|No. 3, 11|
|Born:||March 12, 1948|
|Height:||5 ft 11 in (1.80 m)|
|Weight:||202 lb (92 kg)|
|College:||Stephen F. Austin|
|NFL Draft:||1970 / Round: 14 / Pick: 346|
|Career highlights and awards|
|Career NFL statistics|
|Player stats at PFR|
Mark DeWayne Moseley (born March 12, 1948) is a former American football placekicker who played in the National Football League (NFL) for 16 seasons. He played for Philadelphia Eagles (1970), the Houston Oilers (1971–72), the Washington Redskins (1974–86), and the Cleveland Browns (1986). A native of Livingston, Texas, Moseley played quarterback at Texas A&M University and Stephen F. Austin State University before switching to kicker for his senior season at Stephen F. Austin.
Drafted by the Eagles in the 14th round of the 1970 NFL Draft, he played one season with them and then two seasons with the Houston Oilers. He was out of football in 1973. Then signed he with the Washington Redskins in 1974 and played with them until 1986. He won the Most Valuable Player Award during the strike-shortened 1982 season. He is the only special teams player to win the NFL MVP award and is one of only three non-offensive MVPs.
Moseley was released by the Redskins in 1986 and retired that year after a few games with the Cleveland Browns.
Early life and education[change | change source]
Moseley grew up in Livingston, Texas where he played football at Livingston High School. After high school, he attended Texas A&M University from 1965 to 1966 and Stephen F. Austin State University (SFA) from 1967 to 1969. He played quarterback while at both schools until his senior season at SFA when he made the switch to placekicker. In that season, he set Lone Star Conference records for most points in a game and most field goals in a season.
Professional career[change | change source]
Moseley was selected 346th overall in the 14th round of the 1970 NFL Draft by the Philadelphia Eagles making him the first kicker ever drafted in the NFL. He was released by the Eagles in 1971 and signed by the Houston Oilers only to be released again in 1972. He spent two years out of the NFL before moving back to Livingston, Texas, where he installed septic systems and coached high school sports. During this time, he sent letters to two dozen NFL teams and regularly practiced kicking with his children returning his kicks. In 1974, the Washington Redskins signed him as a free agent.
With the retirement of the Minnesota Vikings' Rick Danmeier in 1982, Moseley became the only full-time straight on placekicker in the National Football League since then. In the 1960s, the "soccer-style" of kicking (wherein the kicker approaches the ball at an angle and kicks it with the instep) was introduced by the Hungarian brothers Pete and Charlie Gogolak. It is now universal in the NFL and other levels.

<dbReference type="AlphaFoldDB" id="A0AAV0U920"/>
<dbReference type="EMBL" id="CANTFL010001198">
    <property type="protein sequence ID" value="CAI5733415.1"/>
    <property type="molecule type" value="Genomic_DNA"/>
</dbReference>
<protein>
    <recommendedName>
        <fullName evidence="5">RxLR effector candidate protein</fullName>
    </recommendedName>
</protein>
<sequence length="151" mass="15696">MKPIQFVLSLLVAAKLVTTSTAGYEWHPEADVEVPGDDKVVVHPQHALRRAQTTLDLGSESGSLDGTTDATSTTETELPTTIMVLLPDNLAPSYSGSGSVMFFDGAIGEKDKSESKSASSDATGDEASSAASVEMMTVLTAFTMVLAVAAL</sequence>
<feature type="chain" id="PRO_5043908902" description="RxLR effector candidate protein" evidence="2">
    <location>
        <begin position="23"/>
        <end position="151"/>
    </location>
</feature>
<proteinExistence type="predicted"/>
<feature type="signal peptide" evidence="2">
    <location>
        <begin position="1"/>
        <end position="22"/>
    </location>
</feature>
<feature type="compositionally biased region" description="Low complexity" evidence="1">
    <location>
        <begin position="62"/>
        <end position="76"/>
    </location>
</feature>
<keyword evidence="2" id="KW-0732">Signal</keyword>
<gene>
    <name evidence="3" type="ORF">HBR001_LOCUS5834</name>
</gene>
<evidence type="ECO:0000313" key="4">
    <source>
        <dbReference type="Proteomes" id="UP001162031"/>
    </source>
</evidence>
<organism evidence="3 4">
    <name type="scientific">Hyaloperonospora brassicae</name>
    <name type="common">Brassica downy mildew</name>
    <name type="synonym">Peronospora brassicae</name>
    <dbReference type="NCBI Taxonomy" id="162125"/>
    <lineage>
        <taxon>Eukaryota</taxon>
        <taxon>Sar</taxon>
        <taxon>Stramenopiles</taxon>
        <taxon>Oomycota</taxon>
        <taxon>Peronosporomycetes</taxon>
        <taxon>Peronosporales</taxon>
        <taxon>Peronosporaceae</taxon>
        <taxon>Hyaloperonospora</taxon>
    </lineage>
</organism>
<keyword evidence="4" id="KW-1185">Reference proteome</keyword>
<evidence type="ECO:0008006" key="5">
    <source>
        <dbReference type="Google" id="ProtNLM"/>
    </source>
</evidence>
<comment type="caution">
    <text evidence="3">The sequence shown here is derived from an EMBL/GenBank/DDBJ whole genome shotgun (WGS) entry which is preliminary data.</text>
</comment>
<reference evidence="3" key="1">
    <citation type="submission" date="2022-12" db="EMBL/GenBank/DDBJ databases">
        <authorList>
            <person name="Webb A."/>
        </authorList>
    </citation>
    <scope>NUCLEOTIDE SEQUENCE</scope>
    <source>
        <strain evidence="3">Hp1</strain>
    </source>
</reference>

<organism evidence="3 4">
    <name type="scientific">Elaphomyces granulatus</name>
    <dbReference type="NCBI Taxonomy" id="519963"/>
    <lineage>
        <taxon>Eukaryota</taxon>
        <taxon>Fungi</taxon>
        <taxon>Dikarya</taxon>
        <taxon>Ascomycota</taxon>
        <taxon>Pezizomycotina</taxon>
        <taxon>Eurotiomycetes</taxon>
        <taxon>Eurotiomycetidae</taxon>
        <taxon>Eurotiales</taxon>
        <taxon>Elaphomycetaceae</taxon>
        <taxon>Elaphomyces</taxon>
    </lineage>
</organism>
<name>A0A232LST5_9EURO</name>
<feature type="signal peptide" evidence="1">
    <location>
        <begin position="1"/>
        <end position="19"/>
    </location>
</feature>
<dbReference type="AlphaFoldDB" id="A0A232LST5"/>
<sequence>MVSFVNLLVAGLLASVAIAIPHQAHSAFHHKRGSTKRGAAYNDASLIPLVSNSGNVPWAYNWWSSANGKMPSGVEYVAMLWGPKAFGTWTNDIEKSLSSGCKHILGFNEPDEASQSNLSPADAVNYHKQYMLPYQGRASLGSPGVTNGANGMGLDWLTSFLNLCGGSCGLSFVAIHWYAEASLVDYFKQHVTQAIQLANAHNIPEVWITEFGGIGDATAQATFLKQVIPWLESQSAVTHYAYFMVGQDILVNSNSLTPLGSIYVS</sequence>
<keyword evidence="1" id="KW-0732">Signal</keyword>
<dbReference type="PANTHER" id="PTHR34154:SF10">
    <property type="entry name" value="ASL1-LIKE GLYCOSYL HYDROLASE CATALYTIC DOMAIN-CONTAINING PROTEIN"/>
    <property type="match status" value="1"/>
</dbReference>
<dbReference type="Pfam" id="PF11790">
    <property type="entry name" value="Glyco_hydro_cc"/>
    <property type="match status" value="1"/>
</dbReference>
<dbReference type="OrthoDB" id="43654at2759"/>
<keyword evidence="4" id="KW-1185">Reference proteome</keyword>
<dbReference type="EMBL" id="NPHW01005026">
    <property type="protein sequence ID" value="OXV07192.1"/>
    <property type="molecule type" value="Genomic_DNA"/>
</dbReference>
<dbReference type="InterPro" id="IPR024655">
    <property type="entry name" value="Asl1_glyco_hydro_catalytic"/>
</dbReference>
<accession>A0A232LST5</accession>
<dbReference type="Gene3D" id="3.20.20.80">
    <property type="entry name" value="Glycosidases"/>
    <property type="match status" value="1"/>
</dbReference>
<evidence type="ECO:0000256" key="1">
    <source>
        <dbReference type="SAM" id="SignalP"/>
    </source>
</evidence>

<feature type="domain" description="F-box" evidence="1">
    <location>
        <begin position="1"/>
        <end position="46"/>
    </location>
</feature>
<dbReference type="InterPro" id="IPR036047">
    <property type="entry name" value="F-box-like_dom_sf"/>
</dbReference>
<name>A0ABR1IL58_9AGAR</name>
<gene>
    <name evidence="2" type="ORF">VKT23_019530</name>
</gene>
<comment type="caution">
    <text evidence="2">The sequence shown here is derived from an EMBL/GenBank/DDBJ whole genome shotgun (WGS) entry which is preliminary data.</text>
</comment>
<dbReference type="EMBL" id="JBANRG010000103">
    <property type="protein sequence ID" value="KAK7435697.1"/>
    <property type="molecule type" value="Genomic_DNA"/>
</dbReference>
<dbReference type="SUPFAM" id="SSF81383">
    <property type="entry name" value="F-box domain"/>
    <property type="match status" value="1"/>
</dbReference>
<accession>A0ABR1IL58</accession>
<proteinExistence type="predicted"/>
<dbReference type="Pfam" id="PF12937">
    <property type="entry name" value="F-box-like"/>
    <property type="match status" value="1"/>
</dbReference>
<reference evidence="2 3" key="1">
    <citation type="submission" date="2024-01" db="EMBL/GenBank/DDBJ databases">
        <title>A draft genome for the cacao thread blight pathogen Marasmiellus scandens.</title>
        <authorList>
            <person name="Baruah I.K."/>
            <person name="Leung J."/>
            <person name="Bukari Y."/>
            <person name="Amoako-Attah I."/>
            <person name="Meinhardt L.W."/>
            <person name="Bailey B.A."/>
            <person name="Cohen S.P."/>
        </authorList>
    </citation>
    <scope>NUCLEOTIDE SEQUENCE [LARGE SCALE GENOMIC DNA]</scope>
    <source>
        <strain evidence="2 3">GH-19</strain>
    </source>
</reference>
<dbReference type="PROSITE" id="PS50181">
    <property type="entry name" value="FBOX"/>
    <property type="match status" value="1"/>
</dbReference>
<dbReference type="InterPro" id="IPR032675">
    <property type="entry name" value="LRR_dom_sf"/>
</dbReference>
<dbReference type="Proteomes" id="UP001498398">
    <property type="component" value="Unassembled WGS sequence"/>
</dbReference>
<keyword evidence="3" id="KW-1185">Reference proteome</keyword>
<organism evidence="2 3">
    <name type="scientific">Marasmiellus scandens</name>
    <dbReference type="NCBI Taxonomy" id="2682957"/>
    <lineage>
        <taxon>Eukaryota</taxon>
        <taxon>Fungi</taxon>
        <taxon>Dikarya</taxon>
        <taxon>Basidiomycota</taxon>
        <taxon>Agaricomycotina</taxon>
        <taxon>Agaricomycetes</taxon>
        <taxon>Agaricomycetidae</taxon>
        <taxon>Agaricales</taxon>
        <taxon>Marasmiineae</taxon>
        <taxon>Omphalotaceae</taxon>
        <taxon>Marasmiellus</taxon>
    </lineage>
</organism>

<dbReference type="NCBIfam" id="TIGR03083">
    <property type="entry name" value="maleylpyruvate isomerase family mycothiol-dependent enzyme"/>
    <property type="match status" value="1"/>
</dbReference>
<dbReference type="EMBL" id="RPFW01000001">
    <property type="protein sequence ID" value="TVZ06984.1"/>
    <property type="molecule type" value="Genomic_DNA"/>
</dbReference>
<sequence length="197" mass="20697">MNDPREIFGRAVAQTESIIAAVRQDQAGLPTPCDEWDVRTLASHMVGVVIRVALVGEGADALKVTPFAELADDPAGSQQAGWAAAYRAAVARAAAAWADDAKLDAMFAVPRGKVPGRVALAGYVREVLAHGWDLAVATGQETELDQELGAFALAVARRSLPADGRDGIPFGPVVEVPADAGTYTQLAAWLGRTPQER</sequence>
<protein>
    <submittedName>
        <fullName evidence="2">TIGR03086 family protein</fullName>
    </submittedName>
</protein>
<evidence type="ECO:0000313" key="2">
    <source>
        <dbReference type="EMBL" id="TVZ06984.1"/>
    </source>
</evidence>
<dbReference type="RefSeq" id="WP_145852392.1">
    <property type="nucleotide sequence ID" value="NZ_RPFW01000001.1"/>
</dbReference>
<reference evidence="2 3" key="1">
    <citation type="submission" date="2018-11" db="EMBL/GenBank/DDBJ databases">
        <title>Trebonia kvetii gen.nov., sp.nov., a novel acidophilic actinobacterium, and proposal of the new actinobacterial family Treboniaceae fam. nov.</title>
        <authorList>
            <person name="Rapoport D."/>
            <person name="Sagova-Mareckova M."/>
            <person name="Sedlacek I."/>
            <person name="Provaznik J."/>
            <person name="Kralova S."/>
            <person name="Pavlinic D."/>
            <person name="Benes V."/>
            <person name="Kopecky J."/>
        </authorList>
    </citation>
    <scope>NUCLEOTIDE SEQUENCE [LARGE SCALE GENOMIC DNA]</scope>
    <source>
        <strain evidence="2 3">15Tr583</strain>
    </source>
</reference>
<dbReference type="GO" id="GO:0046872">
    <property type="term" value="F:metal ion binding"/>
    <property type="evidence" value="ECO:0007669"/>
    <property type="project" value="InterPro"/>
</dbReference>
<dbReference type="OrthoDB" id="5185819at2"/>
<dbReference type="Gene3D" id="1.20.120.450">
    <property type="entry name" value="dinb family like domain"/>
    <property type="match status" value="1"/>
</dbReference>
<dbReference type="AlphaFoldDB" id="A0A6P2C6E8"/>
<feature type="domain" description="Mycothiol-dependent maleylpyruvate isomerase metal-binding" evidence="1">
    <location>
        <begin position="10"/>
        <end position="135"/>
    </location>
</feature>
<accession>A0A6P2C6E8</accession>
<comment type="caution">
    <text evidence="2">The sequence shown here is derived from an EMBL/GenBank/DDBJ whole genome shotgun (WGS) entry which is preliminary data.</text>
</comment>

In the strike-shortened 1982 season, Moseley converted 23 straight field goals from 1981-82,(a record at the time), made a league-leading 20 of 21 field goals, a then-record 95.2 success rate, and was responsible for 76 points. He became the first placekicker to ever win the Associated Press NFL Most Valuable Player. Moseley had a much rougher time in the postseason as he missed four field goals in Washington's two postseason games. In the Washington Redskins' 27–17 victory in Super Bowl XVII over the Miami Dolphins, Moseley kicked two field goals. He was successful on all three of his extra point attempts. During the following season, he led the NFL in scoring with 161 points. He also kicked the game-winning field goal in Washington's 24-21 win over the San Francisco 49ers in the NFC championship game. He only missed four prior attempts in the game.
In 1986, Moseley was released by the Washington Redskins mid-season. He remains their all-time leading scorer with 1,207 points. He signed with the Cleveland Browns and retired at the end of the season, helping them win their divisional playoff game against the New York Jets with a game-winning field goal in double overtime despite missing two field goals in regulation and another in the first overtime period.
In his career, Moseley was successful on 300 out of 457 field-goal attempts (65%), successful on 482 out of 512 extra points attempts (94%), and scored a total of 1,382 points. He led the NFL in field goals made four times.
References[change | change source]
- ↑ Steinberg, Dan (August 7, 2014). "Alabama-Coushatta Tribe responds to Mark Moseley, saying it does not support the Redskins name". The Washington Post. Retrieved October 10, 2017.
- ↑ Meredith, Hardy; McDonald, Archie P. (August 31, 2009). Stephen F. Austin State University Jacks (Images of America) (Images of Sports). Arcadia Publishing. ISBN 978-0-7385-7180-5.
- ↑ 3.0 3.1 3.2 Moran, Malcolm (January 21, 1984). "Split-Second Decisions". The New York Times. Retrieved October 10, 2017.
- ↑ Partsch III, Raymond A. (August 7, 2014). "Grandson of SFA legend looks to make impact at Lamar". Beaumont Enterprise. Retrieved October 10, 2017.
- ↑ 5.0 5.1 Anderson, Dave (January 30, 1983). "Kick Finish Overdue". The New York Times. Retrieved October 10, 2017.
- ↑ Gonsalves, Rick (August 31, 2009). Placekicking in the NFL: A History and Analysis. McFarland. ISBN 978-1-4766-0051-2.
- ↑ Romano, Lois (December 21, 1982). "The Moseleys Get A Kick Out of Life". The Washington Post. Retrieved October 11, 2017.
- ↑ "85 Years Of Redskins History: Moseley's Record-Breaking FG". Washington Football. Retrieved 27 December 2020.
- ↑ "Mark Moseley – Career Stats". National Football League. Retrieved October 10, 2017.
- ↑ Martin, Cameron (January 5, 2013). "An M.V.P. Award for One of a Dying Breed". The New York Times. Retrieved October 10, 2017.
External links[change | change source]